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Judicial Elections Public Financing: Balancing Independent Courts and Voter Choice

Once the sleepy backwater of electoral politics, judicial elections have recently become a battleground where right wing and corporate groups spend large sums to fill the courts with jurists who will support their interests.  This is perhaps the most troubling example of money corrupting our politics, because instead of pay-to-play politics it gives us pay-to-win justice.  The independence of the judiciary simply cannot be maintained in an environment where jurists are competing for votes in high-priced, bare-knuckle political brawls. 

Rising Unemployment Highlights Need for Federal Expansion of Unemployment Insurance Funds

While the financial crisis has received more of the headlines, there has been a growing unemployment crisis over the last year.  With unemployment at a five-year high, nearly 10 million Americans were officially unemployed last month, with nearly 500,000 workers applying for benefits each week.  And the problem doesn't stop there, with long-term joblessness rising:

Gay Marriage - In the Courts, On the Ballot

Last week, Connecticut's high court struck down the state's civil union law and ruled that same-sex couples have a constitutional right to marry.  Connecticut joins Massachusetts and California as the only states that recognize gay marriage.  As the New York Times reported, the Connecticut ruling is notable because it found for the first time that a state civil union law, while providing all the legal rights of marriage to gay couples but limiting marriage to heterosexual couples, violated the state's "constitutional guarantee of equal protection under the law."

Ballot Initiatives 2008

This Dispatch is a roundup of what ballot initiatives will appear on state ballots across the country this November.  Whether it's workers rights, energy policy, education, transit, abortion or health care, ballot initiates give voters a chance to directly vote on an issue.

Vote Suppression Watch

Now that the party nominating conventions have passed and the presidential race has reached its final leg, voter suppression efforts are shifting into high gear around the country. As each campaign assembles an army of lawyers to protect their interests leading to and on election day, state and local partisans are engaging in a wide variety of tactics to prevent their opponents' supporters from casting a ballot. Once again these underhanded tactics, which we've highlighted before, are predominantly coming from right wing operatives, and the targets are overwhelmingly groups that tend to vote for progressive candidates. Since the beginning of this month the following voters suppression campaigns have been reported:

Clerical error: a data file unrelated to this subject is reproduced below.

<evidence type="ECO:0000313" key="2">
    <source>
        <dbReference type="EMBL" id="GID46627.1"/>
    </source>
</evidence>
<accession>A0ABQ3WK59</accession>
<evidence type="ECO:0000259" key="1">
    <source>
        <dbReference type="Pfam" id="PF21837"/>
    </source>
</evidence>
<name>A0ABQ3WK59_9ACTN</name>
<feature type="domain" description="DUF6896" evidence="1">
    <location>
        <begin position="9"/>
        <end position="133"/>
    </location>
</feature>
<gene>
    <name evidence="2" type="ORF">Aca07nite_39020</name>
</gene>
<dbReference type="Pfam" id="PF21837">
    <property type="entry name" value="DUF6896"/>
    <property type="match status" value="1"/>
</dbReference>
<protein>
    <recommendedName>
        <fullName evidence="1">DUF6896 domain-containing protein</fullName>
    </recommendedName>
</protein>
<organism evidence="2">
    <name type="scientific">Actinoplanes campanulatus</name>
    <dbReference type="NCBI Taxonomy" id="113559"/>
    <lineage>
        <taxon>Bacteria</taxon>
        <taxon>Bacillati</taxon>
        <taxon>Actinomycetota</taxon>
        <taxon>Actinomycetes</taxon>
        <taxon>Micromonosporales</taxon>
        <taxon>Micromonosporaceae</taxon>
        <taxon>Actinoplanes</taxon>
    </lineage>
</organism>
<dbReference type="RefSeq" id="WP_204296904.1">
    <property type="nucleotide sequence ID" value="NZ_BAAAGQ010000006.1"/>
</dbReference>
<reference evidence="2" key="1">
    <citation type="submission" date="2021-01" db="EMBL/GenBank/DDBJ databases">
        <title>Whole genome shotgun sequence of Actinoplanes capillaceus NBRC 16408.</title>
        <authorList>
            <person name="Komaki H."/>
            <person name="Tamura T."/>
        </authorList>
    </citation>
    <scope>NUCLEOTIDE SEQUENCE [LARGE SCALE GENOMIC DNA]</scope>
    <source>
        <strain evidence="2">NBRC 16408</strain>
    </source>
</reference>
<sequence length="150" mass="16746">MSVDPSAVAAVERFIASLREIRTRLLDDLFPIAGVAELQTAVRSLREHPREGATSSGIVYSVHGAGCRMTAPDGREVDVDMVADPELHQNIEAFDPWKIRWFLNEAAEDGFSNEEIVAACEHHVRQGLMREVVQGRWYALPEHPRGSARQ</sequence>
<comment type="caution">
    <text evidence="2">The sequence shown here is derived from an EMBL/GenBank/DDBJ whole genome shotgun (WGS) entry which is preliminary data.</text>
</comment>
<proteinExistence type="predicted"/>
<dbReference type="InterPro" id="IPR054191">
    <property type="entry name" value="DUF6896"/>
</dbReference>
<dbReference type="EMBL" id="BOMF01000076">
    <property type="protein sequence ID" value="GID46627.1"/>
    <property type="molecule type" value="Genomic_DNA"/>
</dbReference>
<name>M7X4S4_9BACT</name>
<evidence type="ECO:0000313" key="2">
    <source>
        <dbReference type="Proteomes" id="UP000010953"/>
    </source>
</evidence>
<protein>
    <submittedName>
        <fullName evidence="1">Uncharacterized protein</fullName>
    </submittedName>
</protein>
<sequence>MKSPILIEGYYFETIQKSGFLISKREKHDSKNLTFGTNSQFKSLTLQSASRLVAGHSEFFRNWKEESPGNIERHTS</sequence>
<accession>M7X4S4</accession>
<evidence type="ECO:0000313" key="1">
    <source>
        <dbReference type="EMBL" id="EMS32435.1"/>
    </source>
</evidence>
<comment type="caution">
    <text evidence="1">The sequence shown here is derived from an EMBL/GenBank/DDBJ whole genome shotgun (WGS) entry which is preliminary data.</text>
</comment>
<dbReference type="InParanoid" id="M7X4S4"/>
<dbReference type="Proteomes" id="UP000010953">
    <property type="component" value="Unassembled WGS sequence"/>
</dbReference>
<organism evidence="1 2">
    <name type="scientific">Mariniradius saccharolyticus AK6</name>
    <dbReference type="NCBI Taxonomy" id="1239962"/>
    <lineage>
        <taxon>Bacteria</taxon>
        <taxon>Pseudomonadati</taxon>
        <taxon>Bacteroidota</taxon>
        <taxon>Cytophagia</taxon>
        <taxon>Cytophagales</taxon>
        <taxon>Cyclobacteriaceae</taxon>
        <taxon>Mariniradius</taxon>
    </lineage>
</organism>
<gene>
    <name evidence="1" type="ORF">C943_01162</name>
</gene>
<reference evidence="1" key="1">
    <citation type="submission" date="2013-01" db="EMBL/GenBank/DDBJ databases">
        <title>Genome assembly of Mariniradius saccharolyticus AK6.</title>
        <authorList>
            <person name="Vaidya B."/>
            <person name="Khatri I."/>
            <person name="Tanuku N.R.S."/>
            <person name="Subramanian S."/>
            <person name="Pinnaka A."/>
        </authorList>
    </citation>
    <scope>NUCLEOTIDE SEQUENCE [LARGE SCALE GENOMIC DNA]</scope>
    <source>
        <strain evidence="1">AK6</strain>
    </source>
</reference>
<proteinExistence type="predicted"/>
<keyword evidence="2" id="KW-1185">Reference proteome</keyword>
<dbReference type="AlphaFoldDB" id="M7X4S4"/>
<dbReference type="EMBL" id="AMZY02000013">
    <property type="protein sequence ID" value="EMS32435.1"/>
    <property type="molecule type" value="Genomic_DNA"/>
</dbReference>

Reports Find Election Administration in Swing States Not Significantly Improved

Common Cause and The Century Foundation have released the new version of their joint biennial report on election administration in 10 swing states and the findings are not very encouraging: while voters' desire to participate is growing, states have only made fitful progress improving the voting process, and in many instances things have moved backward since the last federal election in 2006.  Examining the most recent election experiences of Florida, Georgia, Michigan, Missouri, Ohio, Pennsylvania, Wisconsin, Colorado, New Mexico, and Virginia the report details serious problems in every major aspect of the voting process, along with a handful of bright spots where individual states are moving important reforms.

Making College Affordable for All

The benefits of a post-secondary degree are plentiful.  For example, an employee with a four year college degree earns 60 percent more than a worker with only a high school diploma. Paying for college, however, has become a daunting task and strain for many American students and families.  The cost of higher education across the country is rapidly increasing, at almost double the rate of inflation, outpacing increases in financial aid and many families ability to pay.  The combination of these factors result in too many students being unable to earn or complete their degrees due to financial constraints.

A Worrisome Trend in State Health Care Reform

Instead of working to make good coverage available to all residents, Florida and Georgia are
leading a new wave of state proposals to push the uninsured and
low-income Americans into high deductible and limited benefit health
plans.  Backed by Newt Gingrich's Center for Health Transformation
and playing the tune of John McCain's health care plans, the Florida
and Georgia proposals are signs of what's to come from the Right in
future state and federal health care debates.